Biloela family approved for return home

A family of Tamil asylum seekers who captured the hearts of Australians has been permitted to return to their home in the regional Queensland town of Biloela on bridging visas.

Nadesalingam and Priya Murugappan fled Sri Lanka after the country’s civil war, arriving separately on people-smuggling vessels in 2012 and 2013.

Home Affairs Minister Jim Chalmers said on Friday he had exercised his power under Section 195A of the Migration Act.


ARTICLE CONTINUES AFTER THIS ADVERTISEMENT


“The effect of my intervention enables the family to return to Biloela, where they can reside lawfully in the community on bridging visas while they work towards the resolution of their immigration status, in accordance with Australian law,” he said in a statement.

“I have spoken to the family and wished them well for their return.”

The couple met in Australia and married in 2014, and both were granted temporary visas settling in Biloela, where they had two daughters, Kopika, 6, and Tharunicaa, 4.

Nades worked at the local meatworks and Priya was a community volunteer.

In March 2018, immigration officers took the family from their Biloela home after Priya’s bridging visa expired and Nades’ refugee status claim was rejected.

They were taken to a detention centre in Melbourne.

This sparked a national campaign for the family to be allowed to stay in Australia and return to Biloela.

In late August 2019, the coalition government put the family on a plane bound for Sri Lanka.

But their deportation was sensationally halted mid-flight when a Federal Court judge granted a last-minute injunction.

The plane was forced to land in Darwin and the family was moved to the Christmas Island detention centre.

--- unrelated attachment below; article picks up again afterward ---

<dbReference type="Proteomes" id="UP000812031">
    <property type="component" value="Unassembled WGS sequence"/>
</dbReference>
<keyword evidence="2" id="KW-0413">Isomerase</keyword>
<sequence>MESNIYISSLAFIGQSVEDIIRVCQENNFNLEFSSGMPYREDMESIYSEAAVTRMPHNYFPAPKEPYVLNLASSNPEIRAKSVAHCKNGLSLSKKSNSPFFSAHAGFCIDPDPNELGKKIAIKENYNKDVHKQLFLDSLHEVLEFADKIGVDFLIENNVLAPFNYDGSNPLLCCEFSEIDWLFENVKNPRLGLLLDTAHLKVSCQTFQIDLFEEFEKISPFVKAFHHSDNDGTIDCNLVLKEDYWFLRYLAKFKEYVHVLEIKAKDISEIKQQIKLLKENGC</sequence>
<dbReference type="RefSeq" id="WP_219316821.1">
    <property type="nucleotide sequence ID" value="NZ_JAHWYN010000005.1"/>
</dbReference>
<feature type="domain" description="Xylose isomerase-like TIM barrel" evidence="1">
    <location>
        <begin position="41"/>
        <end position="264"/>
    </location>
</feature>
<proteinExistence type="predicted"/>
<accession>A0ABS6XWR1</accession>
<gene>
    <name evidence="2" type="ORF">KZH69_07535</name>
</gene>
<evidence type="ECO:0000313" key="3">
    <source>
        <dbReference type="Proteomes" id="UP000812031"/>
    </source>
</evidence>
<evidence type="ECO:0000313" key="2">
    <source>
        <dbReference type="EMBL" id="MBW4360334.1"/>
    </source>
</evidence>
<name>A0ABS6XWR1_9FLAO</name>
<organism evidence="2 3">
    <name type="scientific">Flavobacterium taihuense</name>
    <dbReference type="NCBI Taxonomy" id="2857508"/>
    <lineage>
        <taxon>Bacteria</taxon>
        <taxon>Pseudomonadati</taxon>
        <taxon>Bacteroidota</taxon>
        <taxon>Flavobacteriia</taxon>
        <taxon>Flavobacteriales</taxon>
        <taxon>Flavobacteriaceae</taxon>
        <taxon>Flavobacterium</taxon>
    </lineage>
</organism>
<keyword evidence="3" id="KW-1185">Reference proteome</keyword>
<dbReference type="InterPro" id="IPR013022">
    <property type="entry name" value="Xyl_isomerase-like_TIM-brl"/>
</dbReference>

Facing pressure from community groups, lawyers, doctors and politicians, and with Tharunicaa needing medical care, immigration minister Alex Hawke announced in June 2021 the family would live in suburban Perth under a community detention placement while legal action continued.

But he insisted the decision would not create a pathway to a visa.

In September, 12-month bridging visas were granted to Pria, Nades and Kopika, but not to Tharunicaa, which still meant the family could not return to Biloela.

Dr Chalmers said Biloela was a “big-hearted and welcoming Queensland town” that had embraced the family.

Pre-empting a response from the coalition, he noted the Labor government remained committed to Operation Sovereign Borders and keeping people smugglers out of business.

“Australian border protection authorities will intercept any vessel seeking to reach Australia illegally, and safely return those on board to their point of departure or country of origin.”

Kon Karapanagiotidis, founder and CEO of the Asylum Seeker Resource Centre, welcomed the decision.

“May this be a turning point for how we treat all refugee families and not just a symbolic act,” he said.

Prime Minister Anthony Albanese said the cost to the family’s health and the economic cost of their detention provided a clear reason to resolve the case.

“You can have strong borders without being weak on humanity,” he said on Friday before the decision was announced.

A friend and advocate for the family Bronwyn Dendle says the Biloela community was eagerly awaiting the decision following Labor’s announcement during the election campaign to help the family if it won government.

“They’ve been watching the news just like everybody else to hear what’s coming,” Ms Dendle told Sky News on Friday.

“They would definitely be welcomed back with open arms and all of Biloela is just relieved that this has come to pass and that they (could be) allowed home.

“We are that town in central Queensland that stands up for their mates and leaves no one behind.”

© AAP 2022